The Intellivision is a video game console released by Mattel in 1979. Development of the console began in 1978, less than a year after the introduction of its main competitor, the Atari 2600. The word intellivision is a portmanteau of "intelligent television". Over 3 million Intellivision units were sold and a total of 125 games were released for the console.
The Intellivision was developed by Mattel Electronics, a subsidiary of Mattel formed expressly for the development of electronic games. The console was test marketed in Fresno, California, in 1979 with a total of four games available, and was released nationwide in 1980 with a price tag of US$299 and a pack-in game: Las Vegas Poker & Blackjack. Though not the first system to challenge Atari, it was the first to pose a serious threat to Atari's dominance. A series of ads featuring George Plimpton was produced that mercilessly attacked the Atari 2600's lesser capabilities with side-by-side game comparisons.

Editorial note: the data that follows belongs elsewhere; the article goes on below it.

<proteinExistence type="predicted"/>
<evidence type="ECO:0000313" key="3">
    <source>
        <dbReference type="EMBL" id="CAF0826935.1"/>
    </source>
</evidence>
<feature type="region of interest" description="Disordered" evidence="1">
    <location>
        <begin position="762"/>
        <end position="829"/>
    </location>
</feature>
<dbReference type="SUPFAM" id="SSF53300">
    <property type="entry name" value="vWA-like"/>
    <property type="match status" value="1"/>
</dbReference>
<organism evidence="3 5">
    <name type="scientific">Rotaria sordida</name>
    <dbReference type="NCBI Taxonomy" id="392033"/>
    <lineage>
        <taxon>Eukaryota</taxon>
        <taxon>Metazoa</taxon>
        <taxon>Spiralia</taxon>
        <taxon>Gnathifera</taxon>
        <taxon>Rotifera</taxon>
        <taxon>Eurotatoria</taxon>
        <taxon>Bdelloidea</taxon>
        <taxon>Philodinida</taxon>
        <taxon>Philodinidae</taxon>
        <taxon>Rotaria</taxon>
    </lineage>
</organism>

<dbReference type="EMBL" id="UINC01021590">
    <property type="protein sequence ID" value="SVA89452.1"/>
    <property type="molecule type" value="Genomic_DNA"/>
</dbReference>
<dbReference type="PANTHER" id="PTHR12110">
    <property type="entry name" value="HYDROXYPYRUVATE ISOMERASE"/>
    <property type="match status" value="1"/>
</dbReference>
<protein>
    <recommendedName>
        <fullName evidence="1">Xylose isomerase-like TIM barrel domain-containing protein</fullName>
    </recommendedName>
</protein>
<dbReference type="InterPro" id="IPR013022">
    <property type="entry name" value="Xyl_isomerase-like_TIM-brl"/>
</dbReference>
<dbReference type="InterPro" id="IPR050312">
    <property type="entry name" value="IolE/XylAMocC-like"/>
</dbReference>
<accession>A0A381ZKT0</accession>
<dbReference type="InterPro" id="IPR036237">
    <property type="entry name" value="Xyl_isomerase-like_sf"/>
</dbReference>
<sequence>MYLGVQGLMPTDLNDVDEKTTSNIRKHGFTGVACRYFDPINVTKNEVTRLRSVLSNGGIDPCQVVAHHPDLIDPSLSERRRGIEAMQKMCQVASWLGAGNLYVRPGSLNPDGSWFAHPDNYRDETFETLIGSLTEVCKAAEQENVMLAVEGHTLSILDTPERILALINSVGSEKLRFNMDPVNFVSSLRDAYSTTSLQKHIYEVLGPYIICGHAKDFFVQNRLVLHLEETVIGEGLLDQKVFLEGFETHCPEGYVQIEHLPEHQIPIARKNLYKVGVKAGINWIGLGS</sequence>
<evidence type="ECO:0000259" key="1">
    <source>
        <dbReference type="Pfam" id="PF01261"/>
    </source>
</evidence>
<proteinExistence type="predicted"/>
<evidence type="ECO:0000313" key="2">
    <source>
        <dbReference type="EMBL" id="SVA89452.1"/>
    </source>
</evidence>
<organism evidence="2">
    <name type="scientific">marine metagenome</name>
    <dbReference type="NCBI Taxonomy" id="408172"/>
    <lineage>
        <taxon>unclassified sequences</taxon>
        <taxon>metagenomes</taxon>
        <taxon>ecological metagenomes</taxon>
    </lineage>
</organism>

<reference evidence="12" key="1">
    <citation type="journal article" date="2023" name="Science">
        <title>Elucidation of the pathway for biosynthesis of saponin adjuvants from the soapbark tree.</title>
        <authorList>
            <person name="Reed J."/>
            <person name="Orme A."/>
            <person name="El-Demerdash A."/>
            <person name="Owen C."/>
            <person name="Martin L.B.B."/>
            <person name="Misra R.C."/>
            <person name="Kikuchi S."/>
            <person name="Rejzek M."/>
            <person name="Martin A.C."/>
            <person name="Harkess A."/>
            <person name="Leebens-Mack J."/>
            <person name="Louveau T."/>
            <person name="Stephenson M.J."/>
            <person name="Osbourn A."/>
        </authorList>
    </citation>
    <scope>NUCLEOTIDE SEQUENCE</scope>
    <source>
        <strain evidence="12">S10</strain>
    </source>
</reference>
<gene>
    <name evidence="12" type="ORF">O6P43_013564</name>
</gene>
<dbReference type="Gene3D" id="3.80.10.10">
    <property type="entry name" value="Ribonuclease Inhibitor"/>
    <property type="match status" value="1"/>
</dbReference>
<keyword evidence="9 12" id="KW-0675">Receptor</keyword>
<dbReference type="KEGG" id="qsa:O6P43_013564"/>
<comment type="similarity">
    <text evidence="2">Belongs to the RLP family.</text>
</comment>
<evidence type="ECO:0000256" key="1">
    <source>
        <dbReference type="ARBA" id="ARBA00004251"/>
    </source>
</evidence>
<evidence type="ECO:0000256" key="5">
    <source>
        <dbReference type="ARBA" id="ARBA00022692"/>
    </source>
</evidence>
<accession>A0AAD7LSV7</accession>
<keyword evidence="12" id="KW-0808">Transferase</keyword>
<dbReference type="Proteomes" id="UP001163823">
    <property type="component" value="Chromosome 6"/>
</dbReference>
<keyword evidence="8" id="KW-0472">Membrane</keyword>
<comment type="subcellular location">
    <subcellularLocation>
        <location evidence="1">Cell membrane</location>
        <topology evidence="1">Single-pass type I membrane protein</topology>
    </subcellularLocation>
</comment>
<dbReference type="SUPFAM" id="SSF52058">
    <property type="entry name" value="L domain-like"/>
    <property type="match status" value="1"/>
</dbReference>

One of the slogans of the television advertisements stated that Intellivision was "the closest thing to the real thing"; one example in an advertisement compared golf games. The other console's games had a blip sound and cruder graphics, while the Intellivision featured a realistic swing sound and striking of the ball, and graphics that suggested a more 3D look, although undoubtedly crude when compared with modern gaming consoles. There was also an advertisement comparing the Atari 2600 to it, featuring the slogan "I didn't know".
Like Atari, Mattel marketed their console to a number of retailers as a rebadged unit. These models include the Radio Shack Tandyvision, the GTE-Sylvania Intellivision, and the Sears Super Video Arcade. The Sears model was a particular coup for Mattel, as Sears was already selling a rebadged Atari 2600 unit, and in doing so made a huge contribution to Atari's success.
In its first year Mattel sold 175,000 Intellivision consoles, and the library grew to 19 games. At thi...